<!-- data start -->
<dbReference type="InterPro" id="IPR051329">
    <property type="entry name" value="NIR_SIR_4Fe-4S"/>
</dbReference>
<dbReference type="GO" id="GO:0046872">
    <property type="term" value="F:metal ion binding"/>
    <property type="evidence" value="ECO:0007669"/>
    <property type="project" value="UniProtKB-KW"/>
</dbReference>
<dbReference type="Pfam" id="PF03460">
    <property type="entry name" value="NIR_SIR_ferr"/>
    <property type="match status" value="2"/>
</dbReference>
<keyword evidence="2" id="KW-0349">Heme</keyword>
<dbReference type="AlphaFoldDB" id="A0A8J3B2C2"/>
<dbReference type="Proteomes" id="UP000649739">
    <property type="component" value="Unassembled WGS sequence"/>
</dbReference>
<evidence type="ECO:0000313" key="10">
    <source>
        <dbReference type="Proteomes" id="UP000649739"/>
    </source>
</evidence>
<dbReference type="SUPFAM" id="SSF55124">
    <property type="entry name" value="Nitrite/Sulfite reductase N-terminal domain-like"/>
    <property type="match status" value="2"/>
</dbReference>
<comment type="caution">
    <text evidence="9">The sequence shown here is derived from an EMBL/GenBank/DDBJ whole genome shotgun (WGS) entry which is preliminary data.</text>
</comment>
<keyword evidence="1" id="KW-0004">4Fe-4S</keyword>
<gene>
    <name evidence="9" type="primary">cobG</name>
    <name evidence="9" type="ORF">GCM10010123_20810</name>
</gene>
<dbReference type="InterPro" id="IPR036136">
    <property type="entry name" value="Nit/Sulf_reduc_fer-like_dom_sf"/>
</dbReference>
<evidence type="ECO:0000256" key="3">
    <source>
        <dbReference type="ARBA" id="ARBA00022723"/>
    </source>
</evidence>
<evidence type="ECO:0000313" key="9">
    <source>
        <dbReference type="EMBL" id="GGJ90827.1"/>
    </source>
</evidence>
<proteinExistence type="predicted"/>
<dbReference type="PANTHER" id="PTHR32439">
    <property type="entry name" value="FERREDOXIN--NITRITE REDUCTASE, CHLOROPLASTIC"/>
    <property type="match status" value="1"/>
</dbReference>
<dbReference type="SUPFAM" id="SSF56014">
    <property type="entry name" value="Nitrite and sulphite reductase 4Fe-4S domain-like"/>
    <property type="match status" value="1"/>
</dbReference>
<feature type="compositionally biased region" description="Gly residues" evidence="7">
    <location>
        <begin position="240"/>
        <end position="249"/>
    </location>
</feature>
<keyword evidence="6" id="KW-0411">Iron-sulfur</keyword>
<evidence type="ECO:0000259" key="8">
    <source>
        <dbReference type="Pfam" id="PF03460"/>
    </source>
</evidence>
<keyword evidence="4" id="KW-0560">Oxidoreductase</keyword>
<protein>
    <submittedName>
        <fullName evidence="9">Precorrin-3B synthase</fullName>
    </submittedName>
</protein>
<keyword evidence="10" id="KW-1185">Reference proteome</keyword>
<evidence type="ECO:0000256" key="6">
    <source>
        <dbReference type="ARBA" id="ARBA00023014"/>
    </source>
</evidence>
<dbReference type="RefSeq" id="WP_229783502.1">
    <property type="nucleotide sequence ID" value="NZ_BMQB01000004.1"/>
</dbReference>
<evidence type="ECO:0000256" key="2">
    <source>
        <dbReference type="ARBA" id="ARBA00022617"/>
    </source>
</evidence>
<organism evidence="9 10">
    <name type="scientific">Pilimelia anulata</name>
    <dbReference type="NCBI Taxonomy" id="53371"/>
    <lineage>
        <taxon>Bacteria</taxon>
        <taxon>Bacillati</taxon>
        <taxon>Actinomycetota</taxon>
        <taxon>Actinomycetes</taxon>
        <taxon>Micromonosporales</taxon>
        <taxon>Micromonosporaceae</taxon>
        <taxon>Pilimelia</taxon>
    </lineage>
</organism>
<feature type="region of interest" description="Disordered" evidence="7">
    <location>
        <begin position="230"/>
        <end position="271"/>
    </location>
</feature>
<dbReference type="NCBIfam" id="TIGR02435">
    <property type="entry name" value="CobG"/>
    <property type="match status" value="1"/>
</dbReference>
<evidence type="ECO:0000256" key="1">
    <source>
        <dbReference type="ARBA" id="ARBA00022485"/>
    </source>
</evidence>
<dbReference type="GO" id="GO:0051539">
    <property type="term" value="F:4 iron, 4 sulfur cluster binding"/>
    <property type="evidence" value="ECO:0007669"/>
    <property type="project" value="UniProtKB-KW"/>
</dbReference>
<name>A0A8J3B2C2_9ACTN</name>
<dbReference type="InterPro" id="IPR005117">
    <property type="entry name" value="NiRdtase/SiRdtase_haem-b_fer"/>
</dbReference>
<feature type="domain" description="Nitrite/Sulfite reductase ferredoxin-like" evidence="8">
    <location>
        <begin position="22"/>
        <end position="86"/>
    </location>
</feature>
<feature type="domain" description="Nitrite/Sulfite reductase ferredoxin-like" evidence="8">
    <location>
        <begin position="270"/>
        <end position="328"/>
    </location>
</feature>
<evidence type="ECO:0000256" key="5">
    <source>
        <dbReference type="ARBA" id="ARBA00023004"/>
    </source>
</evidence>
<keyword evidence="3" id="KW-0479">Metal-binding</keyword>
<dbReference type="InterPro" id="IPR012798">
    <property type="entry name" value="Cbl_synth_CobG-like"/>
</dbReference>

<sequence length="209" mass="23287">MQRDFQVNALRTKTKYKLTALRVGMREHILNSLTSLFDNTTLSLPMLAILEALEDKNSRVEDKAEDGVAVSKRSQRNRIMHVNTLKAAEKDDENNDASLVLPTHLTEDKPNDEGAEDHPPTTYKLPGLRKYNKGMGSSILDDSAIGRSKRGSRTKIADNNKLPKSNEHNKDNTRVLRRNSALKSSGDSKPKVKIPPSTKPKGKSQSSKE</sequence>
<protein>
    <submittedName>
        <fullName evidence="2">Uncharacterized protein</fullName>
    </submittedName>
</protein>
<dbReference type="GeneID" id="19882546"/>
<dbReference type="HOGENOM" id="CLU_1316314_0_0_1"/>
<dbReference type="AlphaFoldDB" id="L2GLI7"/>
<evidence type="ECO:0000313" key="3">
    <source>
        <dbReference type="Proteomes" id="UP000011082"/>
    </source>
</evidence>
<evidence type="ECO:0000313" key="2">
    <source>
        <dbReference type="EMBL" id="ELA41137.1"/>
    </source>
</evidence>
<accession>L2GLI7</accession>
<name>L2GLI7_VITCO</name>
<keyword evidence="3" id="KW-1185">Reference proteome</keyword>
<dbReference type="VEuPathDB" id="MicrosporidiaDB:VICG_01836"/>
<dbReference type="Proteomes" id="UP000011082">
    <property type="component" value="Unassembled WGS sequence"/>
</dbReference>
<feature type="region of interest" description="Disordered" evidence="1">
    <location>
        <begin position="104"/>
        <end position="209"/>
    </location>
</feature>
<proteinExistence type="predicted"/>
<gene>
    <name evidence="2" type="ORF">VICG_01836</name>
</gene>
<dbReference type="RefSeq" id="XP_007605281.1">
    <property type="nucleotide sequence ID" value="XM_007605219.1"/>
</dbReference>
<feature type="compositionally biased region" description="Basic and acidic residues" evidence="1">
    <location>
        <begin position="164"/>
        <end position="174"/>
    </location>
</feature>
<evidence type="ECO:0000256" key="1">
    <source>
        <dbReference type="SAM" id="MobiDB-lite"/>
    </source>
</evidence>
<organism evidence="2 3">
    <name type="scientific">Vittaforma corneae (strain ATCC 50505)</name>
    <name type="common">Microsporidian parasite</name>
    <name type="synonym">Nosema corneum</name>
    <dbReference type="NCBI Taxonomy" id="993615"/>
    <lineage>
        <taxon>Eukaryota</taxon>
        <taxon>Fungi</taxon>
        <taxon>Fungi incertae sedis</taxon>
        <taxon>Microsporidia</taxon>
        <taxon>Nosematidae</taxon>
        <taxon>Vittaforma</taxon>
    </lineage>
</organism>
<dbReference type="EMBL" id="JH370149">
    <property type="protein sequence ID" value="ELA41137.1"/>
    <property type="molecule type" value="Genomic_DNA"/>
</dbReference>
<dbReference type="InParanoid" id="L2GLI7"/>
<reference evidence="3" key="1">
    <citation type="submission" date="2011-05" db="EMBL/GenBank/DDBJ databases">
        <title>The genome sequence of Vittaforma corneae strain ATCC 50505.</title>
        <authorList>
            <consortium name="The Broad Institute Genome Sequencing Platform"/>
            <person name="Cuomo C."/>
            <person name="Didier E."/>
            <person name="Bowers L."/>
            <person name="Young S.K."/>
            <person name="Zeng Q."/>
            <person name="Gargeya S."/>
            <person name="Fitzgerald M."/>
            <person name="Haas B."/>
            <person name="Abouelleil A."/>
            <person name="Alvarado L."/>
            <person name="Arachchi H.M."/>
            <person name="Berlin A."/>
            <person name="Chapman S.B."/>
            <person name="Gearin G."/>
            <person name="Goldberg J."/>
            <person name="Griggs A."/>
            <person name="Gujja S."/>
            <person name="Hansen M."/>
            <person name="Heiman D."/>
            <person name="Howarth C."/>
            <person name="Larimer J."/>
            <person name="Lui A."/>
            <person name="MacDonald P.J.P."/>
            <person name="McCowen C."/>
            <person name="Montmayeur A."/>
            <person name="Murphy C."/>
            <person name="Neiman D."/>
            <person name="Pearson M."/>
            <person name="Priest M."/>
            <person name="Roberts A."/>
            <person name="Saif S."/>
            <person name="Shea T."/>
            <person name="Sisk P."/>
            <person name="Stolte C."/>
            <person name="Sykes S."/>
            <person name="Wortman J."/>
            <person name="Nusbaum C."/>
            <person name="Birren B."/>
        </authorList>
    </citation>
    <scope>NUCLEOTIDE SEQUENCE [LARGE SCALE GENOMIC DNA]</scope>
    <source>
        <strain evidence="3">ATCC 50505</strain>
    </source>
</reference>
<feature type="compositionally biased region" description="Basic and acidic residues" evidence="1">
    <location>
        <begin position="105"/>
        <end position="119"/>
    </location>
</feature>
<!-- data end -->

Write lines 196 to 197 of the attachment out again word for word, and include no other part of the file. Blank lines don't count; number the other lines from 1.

</evidence>
<organism evidence="2 3">